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Writer, b. at Moscow, 22 Nov., 1782; d. in Paris, 10 Sept., 1857. She was a member of a noble family, and became associated with French literature through her correspondence and other writings. Impressed by her precocious intelligence, her father gave her a very careful education in everything except religion, which he ignored. At fourteen she was appointed maid of honor to the empress. At seventeen she was married to General Swetchine who was forty-two. By birth she belonged to the Greek, or Orthodox Church, but from the time that her trials, her reading, and her own reflections had made her a Christian, she felt the necessity of following to the end of the path which was leading her to the truth, and she became a Catholic, despite the anguish of her heart. "My Faith," she said afterwards, "is to me what Benjamin was to Rachel, the child of my sorrow." At the time of her conversion she was thirty-three years old. She had already left the court, her husband having been disgraced, with his father, as the result of a plot of which he was the victim. Thenceforth she had to leave even her country, since as an avowed Catholic she could not remain at St. Petersburg. With her husband she went to reside at Paris at the beginning of the Restoration. She had been preceded by a letter from Joseph de Maistre, who wrote to Bonald: "In a short time you will see at Paris a Russian lady whom I especially commend to you. Never will you see such moral strength, wit, and learning joined to such goodness." In her salon in the Rue Saint Dominique, open from three to six, and from nine to midnight, she saw all the most distinguished men of the period: Chateaubriand, Bonals, Cuvier, Cousin, Donoso Cortoes, and among her intimates were Augustin Cochin, Tocqueville, Falloux, who wrote her biography, Lacordaire, and Montalembert, who were like her spiritual sons. Her influence was incontestable. She died as a devout Christian in 1857 at the age of seventy-five.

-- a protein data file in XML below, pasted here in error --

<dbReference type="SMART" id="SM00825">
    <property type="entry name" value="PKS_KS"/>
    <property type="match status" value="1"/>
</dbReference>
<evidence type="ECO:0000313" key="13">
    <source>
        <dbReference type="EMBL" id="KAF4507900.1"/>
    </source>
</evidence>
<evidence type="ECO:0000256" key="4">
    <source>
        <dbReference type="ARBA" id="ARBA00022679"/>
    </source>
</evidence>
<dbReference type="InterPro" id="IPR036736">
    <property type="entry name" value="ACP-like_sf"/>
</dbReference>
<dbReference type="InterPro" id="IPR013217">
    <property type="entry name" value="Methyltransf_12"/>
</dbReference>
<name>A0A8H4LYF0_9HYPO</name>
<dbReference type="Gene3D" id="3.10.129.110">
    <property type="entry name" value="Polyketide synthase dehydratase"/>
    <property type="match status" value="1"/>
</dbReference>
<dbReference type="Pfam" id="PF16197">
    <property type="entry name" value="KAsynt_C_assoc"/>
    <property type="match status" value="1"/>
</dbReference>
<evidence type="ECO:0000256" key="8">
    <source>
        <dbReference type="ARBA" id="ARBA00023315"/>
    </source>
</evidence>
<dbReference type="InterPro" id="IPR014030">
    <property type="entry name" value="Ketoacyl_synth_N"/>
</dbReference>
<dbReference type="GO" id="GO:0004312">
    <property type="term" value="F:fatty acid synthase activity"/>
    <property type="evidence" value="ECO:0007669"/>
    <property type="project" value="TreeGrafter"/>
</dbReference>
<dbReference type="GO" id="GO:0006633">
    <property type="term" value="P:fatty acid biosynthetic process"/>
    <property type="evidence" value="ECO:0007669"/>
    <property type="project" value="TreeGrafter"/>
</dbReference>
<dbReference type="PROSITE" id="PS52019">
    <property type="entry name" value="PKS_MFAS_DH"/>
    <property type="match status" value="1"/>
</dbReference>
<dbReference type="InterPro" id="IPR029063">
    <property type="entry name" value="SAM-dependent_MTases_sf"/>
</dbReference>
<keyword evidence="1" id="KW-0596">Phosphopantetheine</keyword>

She was remarkable more for the beauty of her soul than that of her countenance. Her intellect was lofty, quick, and penetrating. She read a great deal, and always with her pen in hand. She was pious to the verge of mysticism, and although constantly ill — for she was one of those who never pass a day without suffering — she was resigned to the will of xxyyyk.htm">Providence. While kind to all she was an incomparable friend. True modesty prevented her from publishing anything, but at her death she left enough to fill many volumes. De Falloux collected extracts from her manuscripts which were published: "Mme. Swetchine, sa vie, ses oeuvres" (2 vols., 1860). There have since appeared: "Lettres de Mme. Swetchine" (1861); "Journal de sa conversion" (1863); "Correspondance du Père Lacordaire et de Mme. Swetchine" (1864); and "Nouvelles lettres de Mme. Swetchine" (1875). Although a Russian Mme. Swetchine wrote well in French; her style is delicate and original, even studied.


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